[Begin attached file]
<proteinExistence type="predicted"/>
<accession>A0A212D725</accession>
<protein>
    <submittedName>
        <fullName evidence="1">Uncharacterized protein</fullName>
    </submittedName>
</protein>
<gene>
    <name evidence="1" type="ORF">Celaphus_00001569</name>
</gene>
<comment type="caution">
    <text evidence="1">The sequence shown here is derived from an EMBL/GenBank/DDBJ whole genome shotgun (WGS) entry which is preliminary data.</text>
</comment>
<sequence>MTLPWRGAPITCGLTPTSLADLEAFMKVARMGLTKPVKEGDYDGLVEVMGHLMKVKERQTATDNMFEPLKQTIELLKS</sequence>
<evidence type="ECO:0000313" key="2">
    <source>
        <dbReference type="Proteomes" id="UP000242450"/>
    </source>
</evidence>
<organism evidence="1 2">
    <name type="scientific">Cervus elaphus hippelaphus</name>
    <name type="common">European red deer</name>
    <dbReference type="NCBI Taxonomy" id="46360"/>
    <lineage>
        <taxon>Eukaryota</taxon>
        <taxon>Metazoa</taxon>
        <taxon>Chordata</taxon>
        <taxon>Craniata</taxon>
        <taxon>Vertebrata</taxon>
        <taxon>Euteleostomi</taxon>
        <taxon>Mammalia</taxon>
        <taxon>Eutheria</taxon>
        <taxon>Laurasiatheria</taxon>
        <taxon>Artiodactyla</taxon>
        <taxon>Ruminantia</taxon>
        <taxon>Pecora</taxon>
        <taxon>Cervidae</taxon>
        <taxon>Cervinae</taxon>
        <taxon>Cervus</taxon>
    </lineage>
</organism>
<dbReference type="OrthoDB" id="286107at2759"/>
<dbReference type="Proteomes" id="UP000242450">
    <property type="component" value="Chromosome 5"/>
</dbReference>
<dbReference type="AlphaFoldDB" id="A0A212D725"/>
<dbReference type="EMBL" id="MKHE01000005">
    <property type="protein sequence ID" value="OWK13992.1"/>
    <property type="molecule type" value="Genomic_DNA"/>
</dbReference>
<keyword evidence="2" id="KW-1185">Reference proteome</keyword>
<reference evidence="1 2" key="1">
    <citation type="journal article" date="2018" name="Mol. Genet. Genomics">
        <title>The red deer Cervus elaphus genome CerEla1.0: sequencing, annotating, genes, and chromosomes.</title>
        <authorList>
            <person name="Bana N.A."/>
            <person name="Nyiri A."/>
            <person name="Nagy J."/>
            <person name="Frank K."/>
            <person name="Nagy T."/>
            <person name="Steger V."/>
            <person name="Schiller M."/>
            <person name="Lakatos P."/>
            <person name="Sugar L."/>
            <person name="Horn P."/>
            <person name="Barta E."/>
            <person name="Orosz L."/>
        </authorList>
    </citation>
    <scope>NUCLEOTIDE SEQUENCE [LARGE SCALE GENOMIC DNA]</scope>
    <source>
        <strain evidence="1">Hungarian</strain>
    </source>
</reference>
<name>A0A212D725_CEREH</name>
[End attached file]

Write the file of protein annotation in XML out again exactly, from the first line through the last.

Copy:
<proteinExistence type="predicted"/>
<accession>A0A212D725</accession>
<protein>
    <submittedName>
        <fullName evidence="1">Uncharacterized protein</fullName>
    </submittedName>
</protein>
<gene>
    <name evidence="1" type="ORF">Celaphus_00001569</name>
</gene>
<comment type="caution">
    <text evidence="1">The sequence shown here is derived from an EMBL/GenBank/DDBJ whole genome shotgun (WGS) entry which is preliminary data.</text>
</comment>
<sequence>MTLPWRGAPITCGLTPTSLADLEAFMKVARMGLTKPVKEGDYDGLVEVMGHLMKVKERQTATDNMFEPLKQTIELLKS</sequence>
<evidence type="ECO:0000313" key="2">
    <source>
        <dbReference type="Proteomes" id="UP000242450"/>
    </source>
</evidence>
<organism evidence="1 2">
    <name type="scientific">Cervus elaphus hippelaphus</name>
    <name type="common">European red deer</name>
    <dbReference type="NCBI Taxonomy" id="46360"/>
    <lineage>
        <taxon>Eukaryota</taxon>
        <taxon>Metazoa</taxon>
        <taxon>Chordata</taxon>
        <taxon>Craniata</taxon>
        <taxon>Vertebrata</taxon>
        <taxon>Euteleostomi</taxon>
        <taxon>Mammalia</taxon>
        <taxon>Eutheria</taxon>
        <taxon>Laurasiatheria</taxon>
        <taxon>Artiodactyla</taxon>
        <taxon>Ruminantia</taxon>
        <taxon>Pecora</taxon>
        <taxon>Cervidae</taxon>
        <taxon>Cervinae</taxon>
        <taxon>Cervus</taxon>
    </lineage>
</organism>
<dbReference type="OrthoDB" id="286107at2759"/>
<dbReference type="Proteomes" id="UP000242450">
    <property type="component" value="Chromosome 5"/>
</dbReference>
<dbReference type="AlphaFoldDB" id="A0A212D725"/>
<dbReference type="EMBL" id="MKHE01000005">
    <property type="protein sequence ID" value="OWK13992.1"/>
    <property type="molecule type" value="Genomic_DNA"/>
</dbReference>
<keyword evidence="2" id="KW-1185">Reference proteome</keyword>
<reference evidence="1 2" key="1">
    <citation type="journal article" date="2018" name="Mol. Genet. Genomics">
        <title>The red deer Cervus elaphus genome CerEla1.0: sequencing, annotating, genes, and chromosomes.</title>
        <authorList>
            <person name="Bana N.A."/>
            <person name="Nyiri A."/>
            <person name="Nagy J."/>
            <person name="Frank K."/>
            <person name="Nagy T."/>
            <person name="Steger V."/>
            <person name="Schiller M."/>
            <person name="Lakatos P."/>
            <person name="Sugar L."/>
            <person name="Horn P."/>
            <person name="Barta E."/>
            <person name="Orosz L."/>
        </authorList>
    </citation>
    <scope>NUCLEOTIDE SEQUENCE [LARGE SCALE GENOMIC DNA]</scope>
    <source>
        <strain evidence="1">Hungarian</strain>
    </source>
</reference>
<name>A0A212D725_CEREH</name>